Status: In progress
1. Understand how disability is currently included within the national Education Management Information System (EMIS).
2. Assess how children with disabilities can be reliably identified in schools.
3. Explore how the proposed metrics and processes can be embedded within the existing education system
4. Explore how data can be effectively used to improve education policies and practices.
In collaboration with the Ministry of Basic and Senior Secondary School Education (MBSSE) and the Sierra Leone Union on Disability Issues (SLUDI), Sightsavers is conducting a study to determine how data on disability is included in the EMIS and to assess its strengths and weaknesses, and ultimately identify the opportunities that exist for improvement. In addition, the study seeks to establish how children with disability are identified in schools, and how data from the study can be used to improve policies in the education sector. The study will be conducted in two districts, Bombali and Karena, where Sightsavers is currently implementing an inclusive education project.
The study draws on the Systems Approach for Better Education Results (SABER) framework and will be conducted in three interlinked phases: review of EMIS with regards to disability inclusion, testing approaches to school-based data collection, and evaluation of data collection approaches.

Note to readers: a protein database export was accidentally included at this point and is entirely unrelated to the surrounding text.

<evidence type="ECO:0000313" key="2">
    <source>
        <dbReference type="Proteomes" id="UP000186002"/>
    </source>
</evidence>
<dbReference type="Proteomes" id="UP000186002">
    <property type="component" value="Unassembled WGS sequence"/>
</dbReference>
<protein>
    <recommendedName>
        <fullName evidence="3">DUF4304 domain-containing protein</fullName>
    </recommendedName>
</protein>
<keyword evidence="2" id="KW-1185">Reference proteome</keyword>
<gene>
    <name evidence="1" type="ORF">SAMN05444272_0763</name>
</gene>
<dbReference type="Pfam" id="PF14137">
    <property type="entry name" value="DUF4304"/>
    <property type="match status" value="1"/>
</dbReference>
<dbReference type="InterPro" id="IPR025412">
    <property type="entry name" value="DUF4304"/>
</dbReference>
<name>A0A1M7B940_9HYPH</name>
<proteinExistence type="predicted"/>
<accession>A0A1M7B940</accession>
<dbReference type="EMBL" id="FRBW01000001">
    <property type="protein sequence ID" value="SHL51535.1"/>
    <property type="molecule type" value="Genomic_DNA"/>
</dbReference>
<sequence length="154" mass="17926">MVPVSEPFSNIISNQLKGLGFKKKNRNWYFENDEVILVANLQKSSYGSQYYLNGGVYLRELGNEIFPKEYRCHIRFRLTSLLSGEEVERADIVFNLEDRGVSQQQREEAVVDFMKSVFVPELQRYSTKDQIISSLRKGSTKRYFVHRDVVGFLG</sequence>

Results and learning will contribute to the education sector in Sierra Leone in several ways.
The EMIS in Sierra Leone has never been assessed to determine its effectiveness since it was established in 2006. This study will assess the EMIS to determine its strengths and weaknesses, and propose recommendations to improve the collection and management of disability data on EMIS.
Teachers will be trained to collect disability data from their schools, which will contribute to building skills in data management and assessing childhood disability at the school level. In addition to the collection of quality data, this intervention will help teachers to support children with special needs in the classroom, thus improving the teaching learning experience in schools.
Insights from this study will position Sightsavers to work with governments in low- and medium-income countries to use internationally accepted instruments to collect quality data collection.
An effective EMIS, and the production of quality disability data, will enable the government and its development partners to formulate sound policies to improve practices in the education sector. Overall, this study will contribute to improving the lives of children with disability in schools.